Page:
Blade, v. 1: Undead Again
Collects: Blade (v. 4) #1-6 (2006-7)
Format: 144 pages / color / $14.99 / ISBN: 9780785123644
What is this?: Blade gets his own series (again!)! Bet you can’t contain yourself, huh?
The culprits: Writer Marc Guggenheim and artist Howard Chaykin
Of all the characters there could have been to break the Marvel movie jinx, you wouldn’t expect it to have been Blade. He was a supporting character in Tomb of Dracula and had never been that popular. When the first Blade movie came out in 1998, Blade had managed to support one solo series, which ran ten issues in 1994-5. After the movie, Marvel tried two miniseries, one of three issues and the other with six. Neither did well enough to inspire an ongoing series. After the second movie in 2002, they tried again, and another ongoing lasted another six issues.
Whatever appeal a half-vampire vampire hunter has on the big screen, it wasn’t translating onto the page. Perhaps it’s just that people wanted to see Wesley Snipes in a black trenchcoat and fangs. Stranger things have happened. But Marvel was banking on being able to capture that movie audience when it started (yet another) series starring Blade in 2006. Perhaps the fourth time’s the charm, they might have thought.
Well, no, it wasn’t, but we’re left with the results, Blade, v. 1: Undead Again. Marvel tapped television and comics writer Marc Guggenheim to draw in the untapped market. And he tries very hard.
Too hard, in fact. In the first two issues, Blade fights Dracula, a vampiric Spider-Man, a helicarrier full of vampiric SHIELD agents, and Doombots aplenty. He seems to have very little trouble taking them out — even Buffy would be ashamed of how easily those vampires are going down. Dracula, in fact, seems like an afterthought, whereas in Tomb of Dracula all those years ago, he was at the end of a long quest(s). Guggenheim seems to be desperately trying to convince us Blade is awesome, when in fact, he’s convinced us he’s cheating. I mean, Doombots? The man should not be fighting Doombots! Especially not multiple ones! They can’t be staked, and they should be bulletproof and fistproof.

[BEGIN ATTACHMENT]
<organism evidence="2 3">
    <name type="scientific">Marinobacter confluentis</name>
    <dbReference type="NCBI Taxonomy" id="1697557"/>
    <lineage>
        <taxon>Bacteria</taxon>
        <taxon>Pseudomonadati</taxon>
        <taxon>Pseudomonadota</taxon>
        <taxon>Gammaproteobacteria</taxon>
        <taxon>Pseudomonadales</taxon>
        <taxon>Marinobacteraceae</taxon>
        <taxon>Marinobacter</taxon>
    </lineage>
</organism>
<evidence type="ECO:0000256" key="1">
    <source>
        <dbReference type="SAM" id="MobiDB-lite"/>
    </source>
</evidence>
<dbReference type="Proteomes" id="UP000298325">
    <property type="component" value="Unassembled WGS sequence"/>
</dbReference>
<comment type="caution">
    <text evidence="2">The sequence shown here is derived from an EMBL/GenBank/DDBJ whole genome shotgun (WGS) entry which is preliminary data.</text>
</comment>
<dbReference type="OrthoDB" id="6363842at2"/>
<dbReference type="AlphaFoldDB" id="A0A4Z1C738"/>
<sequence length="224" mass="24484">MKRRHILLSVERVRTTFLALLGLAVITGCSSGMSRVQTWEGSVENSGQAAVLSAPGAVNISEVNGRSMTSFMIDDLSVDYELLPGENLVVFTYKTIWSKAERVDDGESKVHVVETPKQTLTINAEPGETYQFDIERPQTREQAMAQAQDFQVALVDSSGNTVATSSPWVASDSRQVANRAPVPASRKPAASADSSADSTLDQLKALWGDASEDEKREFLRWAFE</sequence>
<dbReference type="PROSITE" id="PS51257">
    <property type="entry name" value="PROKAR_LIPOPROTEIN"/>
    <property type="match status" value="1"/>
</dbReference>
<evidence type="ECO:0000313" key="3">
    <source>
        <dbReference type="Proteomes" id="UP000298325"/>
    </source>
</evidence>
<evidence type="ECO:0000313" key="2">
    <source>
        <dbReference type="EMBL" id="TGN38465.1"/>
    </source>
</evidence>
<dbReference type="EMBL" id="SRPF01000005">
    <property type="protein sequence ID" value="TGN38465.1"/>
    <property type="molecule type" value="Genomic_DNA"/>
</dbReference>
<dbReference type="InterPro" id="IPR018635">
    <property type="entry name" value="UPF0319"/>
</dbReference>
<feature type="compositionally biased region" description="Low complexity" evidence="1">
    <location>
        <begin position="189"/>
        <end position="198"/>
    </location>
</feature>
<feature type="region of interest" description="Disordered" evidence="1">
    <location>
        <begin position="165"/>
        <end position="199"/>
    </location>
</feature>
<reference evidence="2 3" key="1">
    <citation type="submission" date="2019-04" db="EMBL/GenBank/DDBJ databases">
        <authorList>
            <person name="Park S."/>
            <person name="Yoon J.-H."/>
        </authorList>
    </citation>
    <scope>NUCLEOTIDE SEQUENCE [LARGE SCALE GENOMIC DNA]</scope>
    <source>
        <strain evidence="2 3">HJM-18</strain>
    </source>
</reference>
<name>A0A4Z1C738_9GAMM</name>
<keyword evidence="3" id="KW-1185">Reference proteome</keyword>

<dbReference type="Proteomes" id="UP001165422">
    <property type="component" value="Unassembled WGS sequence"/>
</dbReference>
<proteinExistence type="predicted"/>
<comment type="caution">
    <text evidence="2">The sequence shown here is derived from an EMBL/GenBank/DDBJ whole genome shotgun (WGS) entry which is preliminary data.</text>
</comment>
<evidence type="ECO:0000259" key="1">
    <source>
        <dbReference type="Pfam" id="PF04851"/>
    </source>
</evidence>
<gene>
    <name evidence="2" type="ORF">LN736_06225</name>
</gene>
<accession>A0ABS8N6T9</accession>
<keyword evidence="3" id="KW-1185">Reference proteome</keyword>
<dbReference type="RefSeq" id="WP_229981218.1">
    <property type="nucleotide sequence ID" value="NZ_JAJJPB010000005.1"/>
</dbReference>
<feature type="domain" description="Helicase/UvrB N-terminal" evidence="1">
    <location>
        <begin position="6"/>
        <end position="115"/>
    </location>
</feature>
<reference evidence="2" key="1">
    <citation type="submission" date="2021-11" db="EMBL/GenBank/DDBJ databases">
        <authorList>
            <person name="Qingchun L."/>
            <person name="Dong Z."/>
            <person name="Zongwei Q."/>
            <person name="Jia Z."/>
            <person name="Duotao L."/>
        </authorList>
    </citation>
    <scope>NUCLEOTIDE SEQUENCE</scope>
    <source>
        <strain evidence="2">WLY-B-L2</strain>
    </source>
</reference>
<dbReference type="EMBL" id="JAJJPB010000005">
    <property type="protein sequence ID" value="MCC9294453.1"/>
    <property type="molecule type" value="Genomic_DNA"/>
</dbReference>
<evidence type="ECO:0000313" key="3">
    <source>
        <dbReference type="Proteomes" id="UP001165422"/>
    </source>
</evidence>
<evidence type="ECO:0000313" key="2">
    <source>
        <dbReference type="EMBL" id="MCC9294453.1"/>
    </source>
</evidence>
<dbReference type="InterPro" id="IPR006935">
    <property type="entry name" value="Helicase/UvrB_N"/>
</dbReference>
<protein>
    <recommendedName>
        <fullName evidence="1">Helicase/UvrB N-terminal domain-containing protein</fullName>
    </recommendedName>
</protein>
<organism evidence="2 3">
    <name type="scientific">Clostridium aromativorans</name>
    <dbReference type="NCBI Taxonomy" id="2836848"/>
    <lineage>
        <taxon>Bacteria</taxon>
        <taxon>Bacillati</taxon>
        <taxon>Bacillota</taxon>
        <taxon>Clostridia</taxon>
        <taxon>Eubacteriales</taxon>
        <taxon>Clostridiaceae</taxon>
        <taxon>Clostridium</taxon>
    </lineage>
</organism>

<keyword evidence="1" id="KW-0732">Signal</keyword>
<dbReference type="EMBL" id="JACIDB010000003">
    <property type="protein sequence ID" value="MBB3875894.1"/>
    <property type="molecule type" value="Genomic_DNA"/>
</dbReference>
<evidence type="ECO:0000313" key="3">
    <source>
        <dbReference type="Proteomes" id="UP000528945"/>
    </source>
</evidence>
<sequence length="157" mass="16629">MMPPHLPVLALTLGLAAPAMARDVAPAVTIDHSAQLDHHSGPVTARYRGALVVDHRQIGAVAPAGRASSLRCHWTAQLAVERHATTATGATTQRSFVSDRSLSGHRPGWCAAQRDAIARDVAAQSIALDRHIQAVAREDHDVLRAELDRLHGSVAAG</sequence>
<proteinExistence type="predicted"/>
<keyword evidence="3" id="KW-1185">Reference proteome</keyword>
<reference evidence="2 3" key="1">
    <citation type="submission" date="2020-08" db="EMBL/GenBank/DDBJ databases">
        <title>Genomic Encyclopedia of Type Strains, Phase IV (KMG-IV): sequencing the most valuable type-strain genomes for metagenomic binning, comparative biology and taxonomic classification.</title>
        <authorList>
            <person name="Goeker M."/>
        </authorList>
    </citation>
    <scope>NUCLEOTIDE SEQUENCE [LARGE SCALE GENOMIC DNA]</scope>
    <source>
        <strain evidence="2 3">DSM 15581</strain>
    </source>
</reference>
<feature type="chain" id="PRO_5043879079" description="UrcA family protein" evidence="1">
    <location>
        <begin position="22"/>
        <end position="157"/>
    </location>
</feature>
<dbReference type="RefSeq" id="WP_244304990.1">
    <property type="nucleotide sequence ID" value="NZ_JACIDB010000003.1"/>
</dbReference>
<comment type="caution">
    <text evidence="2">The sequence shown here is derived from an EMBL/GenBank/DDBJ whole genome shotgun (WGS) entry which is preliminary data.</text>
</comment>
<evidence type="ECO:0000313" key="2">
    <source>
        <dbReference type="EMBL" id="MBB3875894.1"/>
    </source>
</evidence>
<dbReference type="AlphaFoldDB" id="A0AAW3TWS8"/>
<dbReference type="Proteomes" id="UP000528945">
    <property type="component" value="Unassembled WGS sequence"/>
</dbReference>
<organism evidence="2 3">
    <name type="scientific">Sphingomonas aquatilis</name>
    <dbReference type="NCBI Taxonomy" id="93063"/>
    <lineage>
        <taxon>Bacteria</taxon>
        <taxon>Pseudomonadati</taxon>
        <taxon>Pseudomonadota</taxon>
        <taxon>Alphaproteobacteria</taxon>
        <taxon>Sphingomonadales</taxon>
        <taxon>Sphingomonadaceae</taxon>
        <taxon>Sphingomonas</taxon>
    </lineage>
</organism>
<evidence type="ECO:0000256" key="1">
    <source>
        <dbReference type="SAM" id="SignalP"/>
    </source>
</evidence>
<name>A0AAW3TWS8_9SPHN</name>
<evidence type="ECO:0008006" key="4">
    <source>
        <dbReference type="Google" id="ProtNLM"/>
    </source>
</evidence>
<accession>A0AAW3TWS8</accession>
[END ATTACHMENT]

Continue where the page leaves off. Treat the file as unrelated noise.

Blade also gets caught up in Secret Invasion, drafted into working for SHIELD; the less said of that, the better. Fortunately, it only takes up part of one issue.
Anyway. Guggenheim also decides we need to see Blade’s past. On one hand, that’s an interesting idea; I’ve never really wondered about what his past must be like, but there’s certainly some unexplored ground there. But there’s no reason for shocking revelations, especially when those revelations come across as ... well, unnecessary. His father being a (white) Latverian noble, who was turned into a vampire, seems weird and uncomfortable rather than intriguing. Why do such a thing? It’s surprising, yes; it’s not really interesting.
Exploring Blade’s past does lead to some interesting stories — a meeting with Wolverine, learning of how he became a vampire hunter, his training. (If you’re long-lived in the Marvel Universe, you probably met Wolverine before he became a hero. It’s just the law of averages, really.) In fact, after the first two issues, what with their rampant destruction and Latveria and Doombots, the story settles into an interesting groove.
Blade goes on a date, and his cover is blown after he’s arrested for murdering a vampire. He fights a demon who can jump from person to person. He fights Wolverine — that’s someone who is in his league. Half the stories in the book are interesting, combining vampire-fighting stories of a type I haven’t seen before with flashbacks to what made Blade Blade.
I’m not a fan of Howard Chaykin’s art, but I can’t deny he’s an excellent storyteller. There is little doubt about what happens in Undead Again, the characters are clearly delineated, and the action scenes are clear. (I also like using a monstrous “Yellow Kid” as a vampire during Blade’s youth.) However, I really wish he’d realize most heads are not thumb shaped.
There is a core of good stories here, and if it had stuck with them, the series might have been very good. But it tried for bigger things — bigger villains, bigger stories, bigger surprises without setting them up. So it failed.
Rating: (2 of 5)